Start Date

10-4-2021 10:45 AM

End Date

10-4-2021 12:00 PM

Disciplines

History

Subjects

Molly Gloss. The Jump-Off Creek -- Criticism and interpretation, Citizenship -- Oregon Territory -- History, Women pioneers -- Oregon, West (U.S.) -- Social life and customs -- Sources

Description

Molly Gloss’s 1987 novel, The Jump-Off Creek, is considered a classic work of literature on settler history in Oregon. Her depiction of the main character, Lydia Sanderson, is one of grit and generosity in the face of remarkable challenges. Having read accounts of women homesteaders in preparation for writing the book, Gloss addresses several of the themes that come out of historical studies of such women, such as the opportunity for them to own land and the resulting empowerment that they experienced. Perhaps inadvertently, she also recognizes that by doing so, they contributed to a larger system of structural violence against indigenous peoples. By examining the historiography of settler women, then adding to the narrative with case studies from the North Coast of Oregon, there lies an opportunity to break ground on a new version of remembering homesteading women in a way that honors their considerable labor in search of “boundless possibilities,” while recognizing their foundational role in an oppressive system.

PART OF SESSION 6C. THE STATUS OF WOMEN

Comment: Ellen Kittell, University of Idaho
Chair: Theresa Earenfight, Seattle University

Hana Cooper, Seattle University, undergraduate student
“The Voices Left Out: Women and the King-Crane Commission”

Tyler Holman, Idaho State University, undergraduate student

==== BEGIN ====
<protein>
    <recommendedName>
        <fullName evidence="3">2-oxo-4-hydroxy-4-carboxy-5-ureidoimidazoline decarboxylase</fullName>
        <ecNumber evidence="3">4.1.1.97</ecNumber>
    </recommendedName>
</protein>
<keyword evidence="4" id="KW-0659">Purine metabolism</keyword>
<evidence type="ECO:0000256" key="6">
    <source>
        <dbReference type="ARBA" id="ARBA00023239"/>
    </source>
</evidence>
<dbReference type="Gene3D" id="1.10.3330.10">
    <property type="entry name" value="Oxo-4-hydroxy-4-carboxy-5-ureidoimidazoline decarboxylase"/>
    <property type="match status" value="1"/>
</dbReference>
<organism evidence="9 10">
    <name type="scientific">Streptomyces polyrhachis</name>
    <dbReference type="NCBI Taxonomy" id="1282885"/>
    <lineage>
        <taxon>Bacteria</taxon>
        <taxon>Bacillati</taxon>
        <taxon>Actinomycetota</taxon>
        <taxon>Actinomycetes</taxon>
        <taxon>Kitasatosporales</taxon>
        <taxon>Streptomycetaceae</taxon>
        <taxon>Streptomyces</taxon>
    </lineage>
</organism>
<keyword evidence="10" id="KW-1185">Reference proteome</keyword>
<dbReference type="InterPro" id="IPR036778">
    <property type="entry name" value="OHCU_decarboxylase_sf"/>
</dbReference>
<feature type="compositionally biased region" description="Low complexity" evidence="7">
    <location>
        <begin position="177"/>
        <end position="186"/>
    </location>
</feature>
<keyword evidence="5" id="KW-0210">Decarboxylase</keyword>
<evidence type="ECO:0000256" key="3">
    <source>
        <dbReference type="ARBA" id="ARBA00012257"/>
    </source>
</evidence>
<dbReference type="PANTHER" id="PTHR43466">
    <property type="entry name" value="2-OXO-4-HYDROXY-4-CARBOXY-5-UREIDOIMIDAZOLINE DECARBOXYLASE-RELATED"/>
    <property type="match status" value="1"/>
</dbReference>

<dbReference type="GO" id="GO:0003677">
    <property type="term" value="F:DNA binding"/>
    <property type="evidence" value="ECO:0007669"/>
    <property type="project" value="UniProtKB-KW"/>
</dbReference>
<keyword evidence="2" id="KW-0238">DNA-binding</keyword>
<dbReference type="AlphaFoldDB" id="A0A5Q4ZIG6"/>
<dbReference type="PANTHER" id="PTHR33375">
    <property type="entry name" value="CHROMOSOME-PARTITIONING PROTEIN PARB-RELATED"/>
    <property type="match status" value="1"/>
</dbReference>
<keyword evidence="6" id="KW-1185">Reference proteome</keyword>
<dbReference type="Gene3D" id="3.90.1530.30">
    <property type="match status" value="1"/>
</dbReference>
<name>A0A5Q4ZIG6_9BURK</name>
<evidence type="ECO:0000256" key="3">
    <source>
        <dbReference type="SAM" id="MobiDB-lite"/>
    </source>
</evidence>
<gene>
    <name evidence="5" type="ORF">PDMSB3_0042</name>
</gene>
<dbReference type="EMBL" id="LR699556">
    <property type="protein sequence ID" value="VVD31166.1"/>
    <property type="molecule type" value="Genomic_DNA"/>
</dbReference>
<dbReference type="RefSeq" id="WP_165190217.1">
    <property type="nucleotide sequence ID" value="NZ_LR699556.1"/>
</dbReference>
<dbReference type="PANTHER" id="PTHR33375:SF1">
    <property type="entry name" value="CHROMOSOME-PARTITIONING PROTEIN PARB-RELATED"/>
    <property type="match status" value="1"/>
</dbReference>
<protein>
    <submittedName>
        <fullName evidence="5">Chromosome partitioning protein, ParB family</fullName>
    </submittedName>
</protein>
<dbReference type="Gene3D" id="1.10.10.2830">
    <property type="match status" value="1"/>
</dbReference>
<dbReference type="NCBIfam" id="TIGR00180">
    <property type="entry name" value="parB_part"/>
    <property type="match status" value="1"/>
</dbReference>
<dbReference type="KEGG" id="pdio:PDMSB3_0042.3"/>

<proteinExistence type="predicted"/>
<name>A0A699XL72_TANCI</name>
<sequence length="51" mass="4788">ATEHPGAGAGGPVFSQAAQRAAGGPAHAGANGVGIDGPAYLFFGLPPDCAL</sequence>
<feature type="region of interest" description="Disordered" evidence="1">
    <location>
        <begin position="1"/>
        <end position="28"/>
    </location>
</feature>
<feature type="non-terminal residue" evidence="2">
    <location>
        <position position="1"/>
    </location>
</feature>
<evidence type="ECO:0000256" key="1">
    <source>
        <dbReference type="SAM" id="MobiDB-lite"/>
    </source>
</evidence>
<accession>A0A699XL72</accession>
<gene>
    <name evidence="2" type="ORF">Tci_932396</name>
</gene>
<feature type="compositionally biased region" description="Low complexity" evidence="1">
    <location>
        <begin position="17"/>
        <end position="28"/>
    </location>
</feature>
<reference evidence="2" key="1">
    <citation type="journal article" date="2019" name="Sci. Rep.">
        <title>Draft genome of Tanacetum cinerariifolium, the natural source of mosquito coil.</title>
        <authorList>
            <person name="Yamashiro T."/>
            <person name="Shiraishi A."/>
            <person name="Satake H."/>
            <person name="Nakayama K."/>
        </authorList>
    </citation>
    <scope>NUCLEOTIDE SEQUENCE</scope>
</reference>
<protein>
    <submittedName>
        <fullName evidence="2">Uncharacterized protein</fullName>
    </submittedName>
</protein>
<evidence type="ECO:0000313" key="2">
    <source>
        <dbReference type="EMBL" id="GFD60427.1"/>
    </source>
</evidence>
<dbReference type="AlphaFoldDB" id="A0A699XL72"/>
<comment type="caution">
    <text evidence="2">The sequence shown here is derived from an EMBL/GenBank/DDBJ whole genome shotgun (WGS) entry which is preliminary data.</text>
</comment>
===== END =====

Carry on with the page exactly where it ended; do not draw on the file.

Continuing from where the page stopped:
“Women in Burmese Society: The Traditional High Status of Burmese Women and the Aftermath of Colonization”

Hannah A. Reynolds, Portland State University, graduate student
"'I just had to do most everything': Colonial Implications of Settler Women’s Roles in Nineteenth-Century Oregon"

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Persistent Identifier

https://archives.pdx.edu/ds/psu/35235

Included in

History Commons

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Apr 10th, 10:45 AM Apr 10th, 12:00 PM

‘I just had to do most everything’: Colonial Implications of Settler Women’s Roles in Nineteenth-Century Oregon

Molly Gloss’s 1987 novel, The Jump-Off Creek, is considered a classic work of literature on settler history in Oregon. Her depiction of the main character, Lydia Sanderson, is one of grit and generosity in the face of remarkable challenges. Having read accounts of women homesteaders in preparation for writing the book, Gloss addresses several of the themes that come out of historical studies of such women, such as the opportunity for them to own land and the resulting empowerment that they experienced. Perhaps inadvertently, she also recognizes that by doing so, they contributed to a larger system of structural violence against indigenous peoples. By examining the historiography of settler women, then adding to the narrative with case studies from the North Coast of Oregon, there lies an opportunity to break ground on a new version of remembering homesteading women in a way that honors their considerable labor in search of “boundless possibilities,” while recognizing their foundational role in an oppressive system.

PART OF SESSION 6C. THE STATUS OF WOMEN

Comment: Ellen Kittell, University of Idaho
Chair: Theresa Earenfight, Seattle University

Hana Cooper, Seattle University, undergraduate student
“The Voices Left Out: Women and the King-Crane Commission”

Tyler Holman, Idaho State University, undergraduate student
“Women in Burmese Society: The Traditional High Status of Burmese Women and the Aftermath of Colonization”

Hannah A. Reynolds, Portland State University, graduate student
"'I just had to do most everything': Colonial Implications of Settler Women’s Roles in Nineteenth-Century Oregon"